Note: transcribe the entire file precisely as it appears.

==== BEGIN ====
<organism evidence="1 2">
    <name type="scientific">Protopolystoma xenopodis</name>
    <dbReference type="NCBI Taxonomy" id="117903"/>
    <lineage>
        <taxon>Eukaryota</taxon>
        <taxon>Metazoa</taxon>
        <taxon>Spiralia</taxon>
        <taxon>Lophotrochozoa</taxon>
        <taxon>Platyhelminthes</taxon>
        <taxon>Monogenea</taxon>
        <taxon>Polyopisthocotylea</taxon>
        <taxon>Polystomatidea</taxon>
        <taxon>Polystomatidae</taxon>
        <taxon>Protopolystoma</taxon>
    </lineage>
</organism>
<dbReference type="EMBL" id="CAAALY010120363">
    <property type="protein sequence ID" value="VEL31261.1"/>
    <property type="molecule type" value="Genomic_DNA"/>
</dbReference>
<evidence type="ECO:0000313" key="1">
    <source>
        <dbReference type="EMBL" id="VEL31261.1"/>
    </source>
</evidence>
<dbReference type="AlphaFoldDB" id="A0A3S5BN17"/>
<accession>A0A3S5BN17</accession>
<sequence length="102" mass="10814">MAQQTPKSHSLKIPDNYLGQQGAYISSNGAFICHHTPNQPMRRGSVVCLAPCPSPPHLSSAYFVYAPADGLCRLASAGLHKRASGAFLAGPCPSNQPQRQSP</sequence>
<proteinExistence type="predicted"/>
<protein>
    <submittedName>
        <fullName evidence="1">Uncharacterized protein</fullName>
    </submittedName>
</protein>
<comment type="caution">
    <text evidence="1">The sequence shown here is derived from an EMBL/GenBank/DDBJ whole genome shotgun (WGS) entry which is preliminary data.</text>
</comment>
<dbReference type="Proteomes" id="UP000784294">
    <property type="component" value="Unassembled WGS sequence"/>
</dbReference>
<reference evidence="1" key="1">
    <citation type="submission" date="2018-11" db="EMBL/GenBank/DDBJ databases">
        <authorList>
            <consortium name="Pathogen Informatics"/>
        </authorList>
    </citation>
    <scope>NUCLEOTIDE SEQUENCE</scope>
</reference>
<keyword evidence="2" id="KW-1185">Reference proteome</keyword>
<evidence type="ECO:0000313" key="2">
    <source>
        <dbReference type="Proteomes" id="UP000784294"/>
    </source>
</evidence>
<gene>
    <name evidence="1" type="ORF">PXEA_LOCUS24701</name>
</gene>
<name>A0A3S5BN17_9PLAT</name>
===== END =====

<organism evidence="1 2">
    <name type="scientific">Protopolystoma xenopodis</name>
    <dbReference type="NCBI Taxonomy" id="117903"/>
    <lineage>
        <taxon>Eukaryota</taxon>
        <taxon>Metazoa</taxon>
        <taxon>Spiralia</taxon>
        <taxon>Lophotrochozoa</taxon>
        <taxon>Platyhelminthes</taxon>
        <taxon>Monogenea</taxon>
        <taxon>Polyopisthocotylea</taxon>
        <taxon>Polystomatidea</taxon>
        <taxon>Polystomatidae</taxon>
        <taxon>Protopolystoma</taxon>
    </lineage>
</organism>
<dbReference type="EMBL" id="CAAALY010120363">
    <property type="protein sequence ID" value="VEL31261.1"/>
    <property type="molecule type" value="Genomic_DNA"/>
</dbReference>
<evidence type="ECO:0000313" key="1">
    <source>
        <dbReference type="EMBL" id="VEL31261.1"/>
    </source>
</evidence>
<dbReference type="AlphaFoldDB" id="A0A3S5BN17"/>
<accession>A0A3S5BN17</accession>
<sequence length="102" mass="10814">MAQQTPKSHSLKIPDNYLGQQGAYISSNGAFICHHTPNQPMRRGSVVCLAPCPSPPHLSSAYFVYAPADGLCRLASAGLHKRASGAFLAGPCPSNQPQRQSP</sequence>
<proteinExistence type="predicted"/>
<protein>
    <submittedName>
        <fullName evidence="1">Uncharacterized protein</fullName>
    </submittedName>
</protein>
<comment type="caution">
    <text evidence="1">The sequence shown here is derived from an EMBL/GenBank/DDBJ whole genome shotgun (WGS) entry which is preliminary data.</text>
</comment>
<dbReference type="Proteomes" id="UP000784294">
    <property type="component" value="Unassembled WGS sequence"/>
</dbReference>
<reference evidence="1" key="1">
    <citation type="submission" date="2018-11" db="EMBL/GenBank/DDBJ databases">
        <authorList>
            <consortium name="Pathogen Informatics"/>
        </authorList>
    </citation>
    <scope>NUCLEOTIDE SEQUENCE</scope>
</reference>
<keyword evidence="2" id="KW-1185">Reference proteome</keyword>
<evidence type="ECO:0000313" key="2">
    <source>
        <dbReference type="Proteomes" id="UP000784294"/>
    </source>
</evidence>
<gene>
    <name evidence="1" type="ORF">PXEA_LOCUS24701</name>
</gene>
<name>A0A3S5BN17_9PLAT</name>